playgrounds6playgrounds9For immigrant children in The Ward, TORONTO’s downtown slum, the street was where they played, watched and wondered. Here they were masters of their own destiny. The Archive’s exhibition focuses mainly on this neighbourhood – officially known as St. John’s Ward – between 1909 and 1918.

playgrounds7The Ward became the site of early health and hygiene planning and slum clearance. The Playground Movement in Canada began in the early 1900’s. TORONTO’s Cherry Street Playground opened in 1909, St. Andrew’s and Elizabeth Street playgrounds in 1913. A department of social work was established in 1914 at the University of Toronto.

The Archives and exhibition are open Monday to Friday, 9am to 4:30pm.  There’s plenty of free on-site parking.

playgrounds2playgrounds8playgrounds3playgrounds1playgrounds4The City of TORONTO Archives occupies an impressive building at 255 Spadina Road. While there you can see the stacks through a glass window – boxes and boxes of our city’s history, and over a million photographs.  Website – http://www1.toronto.ca/wps/portal/contentonly?vgnextoid=7cb4ba2ae8b1e310VgnVCM10000071d60f89RCRD



wellingtonhouse1This slim condo which will soon rise behind a heritage building on Wellington Street West.  Plans are to set Wellington House well back from the street and feature the historic, red-brick house up front.  The project is a collaboration between Lamb Development, architectsAlliance and Goldsmith Borgal and Company Architects.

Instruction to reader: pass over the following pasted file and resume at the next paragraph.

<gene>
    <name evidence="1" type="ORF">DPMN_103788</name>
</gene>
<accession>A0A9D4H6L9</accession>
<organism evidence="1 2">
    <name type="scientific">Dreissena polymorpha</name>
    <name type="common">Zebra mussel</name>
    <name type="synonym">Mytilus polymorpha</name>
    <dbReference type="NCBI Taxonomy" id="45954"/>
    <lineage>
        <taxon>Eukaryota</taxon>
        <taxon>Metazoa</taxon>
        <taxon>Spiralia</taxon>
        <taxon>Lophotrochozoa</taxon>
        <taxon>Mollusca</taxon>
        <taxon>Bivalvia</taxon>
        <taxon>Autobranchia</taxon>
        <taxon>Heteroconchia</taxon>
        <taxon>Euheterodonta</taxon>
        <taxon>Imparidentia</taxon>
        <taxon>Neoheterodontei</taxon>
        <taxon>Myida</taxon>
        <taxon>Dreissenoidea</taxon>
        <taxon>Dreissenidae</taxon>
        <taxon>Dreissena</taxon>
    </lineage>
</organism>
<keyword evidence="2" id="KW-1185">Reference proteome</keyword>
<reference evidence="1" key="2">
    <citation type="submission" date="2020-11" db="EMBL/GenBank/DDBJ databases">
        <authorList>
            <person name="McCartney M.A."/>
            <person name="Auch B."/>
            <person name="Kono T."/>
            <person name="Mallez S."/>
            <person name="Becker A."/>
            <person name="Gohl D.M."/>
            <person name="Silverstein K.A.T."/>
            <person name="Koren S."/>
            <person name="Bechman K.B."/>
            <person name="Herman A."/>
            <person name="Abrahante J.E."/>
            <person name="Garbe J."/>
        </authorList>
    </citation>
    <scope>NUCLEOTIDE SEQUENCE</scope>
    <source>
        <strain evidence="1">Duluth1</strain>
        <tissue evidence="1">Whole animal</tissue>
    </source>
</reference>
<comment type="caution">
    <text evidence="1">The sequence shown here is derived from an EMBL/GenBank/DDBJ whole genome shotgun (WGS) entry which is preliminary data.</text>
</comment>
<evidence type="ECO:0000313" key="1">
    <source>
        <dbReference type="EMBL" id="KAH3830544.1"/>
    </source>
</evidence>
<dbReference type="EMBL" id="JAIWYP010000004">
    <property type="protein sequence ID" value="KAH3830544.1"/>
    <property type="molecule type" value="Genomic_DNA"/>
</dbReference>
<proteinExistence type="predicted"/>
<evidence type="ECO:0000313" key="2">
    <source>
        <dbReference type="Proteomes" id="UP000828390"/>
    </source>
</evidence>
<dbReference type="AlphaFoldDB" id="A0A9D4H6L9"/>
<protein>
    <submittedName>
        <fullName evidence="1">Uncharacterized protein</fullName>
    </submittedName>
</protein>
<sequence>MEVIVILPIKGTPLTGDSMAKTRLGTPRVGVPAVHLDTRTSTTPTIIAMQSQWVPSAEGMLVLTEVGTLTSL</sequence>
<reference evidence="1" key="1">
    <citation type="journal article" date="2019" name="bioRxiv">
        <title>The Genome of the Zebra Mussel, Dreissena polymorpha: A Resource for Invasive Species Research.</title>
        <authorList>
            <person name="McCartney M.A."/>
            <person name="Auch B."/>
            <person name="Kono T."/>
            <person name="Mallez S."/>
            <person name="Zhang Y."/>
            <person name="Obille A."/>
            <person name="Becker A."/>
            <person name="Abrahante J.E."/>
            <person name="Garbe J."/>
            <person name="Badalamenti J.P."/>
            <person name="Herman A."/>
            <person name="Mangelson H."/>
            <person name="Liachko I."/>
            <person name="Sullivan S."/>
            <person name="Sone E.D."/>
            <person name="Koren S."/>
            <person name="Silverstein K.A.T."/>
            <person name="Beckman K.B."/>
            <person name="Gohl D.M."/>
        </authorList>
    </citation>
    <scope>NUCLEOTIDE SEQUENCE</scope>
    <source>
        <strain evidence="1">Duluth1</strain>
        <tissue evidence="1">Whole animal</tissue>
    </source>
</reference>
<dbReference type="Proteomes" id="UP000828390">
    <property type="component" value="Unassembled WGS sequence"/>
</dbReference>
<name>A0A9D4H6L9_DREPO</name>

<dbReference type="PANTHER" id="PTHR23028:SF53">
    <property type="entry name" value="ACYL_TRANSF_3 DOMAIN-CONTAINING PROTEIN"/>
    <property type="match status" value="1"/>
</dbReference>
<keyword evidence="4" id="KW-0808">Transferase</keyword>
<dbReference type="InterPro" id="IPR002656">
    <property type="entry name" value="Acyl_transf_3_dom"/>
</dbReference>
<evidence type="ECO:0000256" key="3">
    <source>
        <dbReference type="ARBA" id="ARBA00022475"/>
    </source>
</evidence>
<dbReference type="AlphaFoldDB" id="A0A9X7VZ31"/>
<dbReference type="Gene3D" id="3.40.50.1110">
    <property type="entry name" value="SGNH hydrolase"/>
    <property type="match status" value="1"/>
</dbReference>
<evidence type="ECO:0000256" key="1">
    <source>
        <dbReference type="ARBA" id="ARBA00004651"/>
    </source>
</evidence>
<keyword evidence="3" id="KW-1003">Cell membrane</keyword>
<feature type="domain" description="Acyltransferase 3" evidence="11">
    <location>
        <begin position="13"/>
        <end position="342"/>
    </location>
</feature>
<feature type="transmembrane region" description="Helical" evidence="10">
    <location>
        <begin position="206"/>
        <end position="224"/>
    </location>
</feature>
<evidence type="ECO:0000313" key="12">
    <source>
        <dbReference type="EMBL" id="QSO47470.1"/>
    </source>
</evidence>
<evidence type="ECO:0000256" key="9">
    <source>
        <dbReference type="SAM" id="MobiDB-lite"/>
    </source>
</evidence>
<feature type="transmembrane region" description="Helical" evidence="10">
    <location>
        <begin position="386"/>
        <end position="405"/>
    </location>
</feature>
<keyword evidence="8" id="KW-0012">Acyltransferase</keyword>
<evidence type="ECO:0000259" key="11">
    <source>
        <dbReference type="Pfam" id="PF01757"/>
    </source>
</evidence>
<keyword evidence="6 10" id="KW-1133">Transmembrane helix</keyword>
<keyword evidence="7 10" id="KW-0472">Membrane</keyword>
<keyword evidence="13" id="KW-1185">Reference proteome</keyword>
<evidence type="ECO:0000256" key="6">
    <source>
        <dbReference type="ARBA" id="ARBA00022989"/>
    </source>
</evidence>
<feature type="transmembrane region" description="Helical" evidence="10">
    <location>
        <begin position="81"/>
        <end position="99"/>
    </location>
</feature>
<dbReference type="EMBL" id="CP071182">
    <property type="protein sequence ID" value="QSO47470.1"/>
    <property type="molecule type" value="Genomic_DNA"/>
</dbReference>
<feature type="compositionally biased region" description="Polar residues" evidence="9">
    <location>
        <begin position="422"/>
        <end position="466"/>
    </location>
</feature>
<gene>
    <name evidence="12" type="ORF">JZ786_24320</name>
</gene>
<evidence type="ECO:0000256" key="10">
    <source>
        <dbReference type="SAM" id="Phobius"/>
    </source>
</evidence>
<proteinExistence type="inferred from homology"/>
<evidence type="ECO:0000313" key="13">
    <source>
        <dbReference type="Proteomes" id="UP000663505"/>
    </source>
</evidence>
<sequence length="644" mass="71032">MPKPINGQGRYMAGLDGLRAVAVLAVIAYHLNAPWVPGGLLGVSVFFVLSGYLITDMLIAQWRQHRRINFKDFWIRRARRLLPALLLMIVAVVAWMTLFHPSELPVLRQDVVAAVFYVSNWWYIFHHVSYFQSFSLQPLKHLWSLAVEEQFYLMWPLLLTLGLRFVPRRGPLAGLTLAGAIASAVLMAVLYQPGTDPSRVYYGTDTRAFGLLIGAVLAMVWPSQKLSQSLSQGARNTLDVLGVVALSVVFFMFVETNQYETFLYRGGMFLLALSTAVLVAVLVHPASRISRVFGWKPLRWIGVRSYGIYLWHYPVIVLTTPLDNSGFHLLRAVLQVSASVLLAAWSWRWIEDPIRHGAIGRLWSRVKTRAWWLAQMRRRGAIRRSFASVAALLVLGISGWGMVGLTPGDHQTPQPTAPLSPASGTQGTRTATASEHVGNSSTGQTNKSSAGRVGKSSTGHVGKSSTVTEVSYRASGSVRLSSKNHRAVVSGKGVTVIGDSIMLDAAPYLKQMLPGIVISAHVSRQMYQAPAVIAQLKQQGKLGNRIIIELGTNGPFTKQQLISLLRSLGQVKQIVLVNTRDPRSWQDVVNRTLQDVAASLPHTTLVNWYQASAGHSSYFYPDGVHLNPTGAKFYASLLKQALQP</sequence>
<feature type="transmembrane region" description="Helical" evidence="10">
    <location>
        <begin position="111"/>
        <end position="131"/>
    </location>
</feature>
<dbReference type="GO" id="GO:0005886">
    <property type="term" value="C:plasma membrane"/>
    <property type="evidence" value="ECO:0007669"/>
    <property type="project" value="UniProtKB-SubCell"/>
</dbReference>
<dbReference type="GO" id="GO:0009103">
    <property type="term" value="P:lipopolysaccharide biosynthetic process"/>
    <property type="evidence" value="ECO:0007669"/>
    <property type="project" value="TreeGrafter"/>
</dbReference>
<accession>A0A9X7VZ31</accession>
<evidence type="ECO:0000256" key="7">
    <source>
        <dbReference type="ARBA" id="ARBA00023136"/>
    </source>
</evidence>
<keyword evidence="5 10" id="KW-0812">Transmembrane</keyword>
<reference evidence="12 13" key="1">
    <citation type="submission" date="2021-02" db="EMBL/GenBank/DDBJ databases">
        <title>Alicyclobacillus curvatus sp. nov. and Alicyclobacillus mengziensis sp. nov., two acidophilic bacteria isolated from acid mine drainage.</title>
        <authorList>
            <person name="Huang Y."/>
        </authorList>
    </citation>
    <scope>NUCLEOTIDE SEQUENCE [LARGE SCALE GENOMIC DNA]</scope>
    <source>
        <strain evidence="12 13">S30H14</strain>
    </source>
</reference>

neon10A neat idea from the Downtown Yonge Business Improvement Association – collect and restore some of TORONTO’s iconic neon signs and display them along the O’Keefe Laneway.  The laneway runs south of Dundas Street, parallel to Yonge.

briangable10Globe and Mail cartoonist BRIAN GABLE interprets America’s dilemma as Election Night approaches.mississauga1TORONTO home prices continue to soar, but the suburbs are now in the game. In the 3rd quarter of 2016 Brampton, Milton and Mississauga outpaced growth in the city according to a new Royal LePage survey. Home-price growth in all but three of 11 GTA municipalities passed growth in the city itself, with the biggest spurt in OSHAWA.

whitelion1One of four white lion cubs born in 2015 at TORONTO Zoo. The cubs Gus, Oliver, Hank and Harrison continue to look more and more like their dad, Fintan every day. Visit them in the African Savanna from 9:30 am to 5:00 pm daily.

thomson2THOMSON REUTERS is adding 400 jobs in TORONTO focusing on cognitive computing. The company currently employs about 1200 people here. Its CEO will relocate to TORONTO from New York City in the coming weeks.  Thomson, a Canadian company, acquired REUTERS, one of the world’s largest news organizations in 2007.


TORONTO Zoo’s panda cubs celebrated their first birthday on October 13.

sickkids10TORONTO’s Hospital For Sick Children (aka SickKids), the world’s second largest hospital-based paediatric research centre, is getting lots of attention for its new $2-million fund-raising campaign.  ‘VS’ depicts hospital patients, past and present, kicking, punching and battling adversaries like cancer, liver failure and cystic fibrosis.

The campaign is on social media, billboards and streetcars, and on television. The commercial’s daring take on what it means to be sick will, no doubt, make some people uncomfortable, but that’s the point.

canada1CANADA has been ranked #2 on the FORBES list of ‘the most reputable countries in the world’. Each year, The Reputation Institute ranks nations and companies in various categories, using reams of survey data and its own proprietary RepTrak Pulse scoring system. The results for 2016 are based on 48,000 responses from people in 0-8 countries.

Canada’s Rep Trak Pulse Score – 77.82. Who’s in first place? SWEDEN.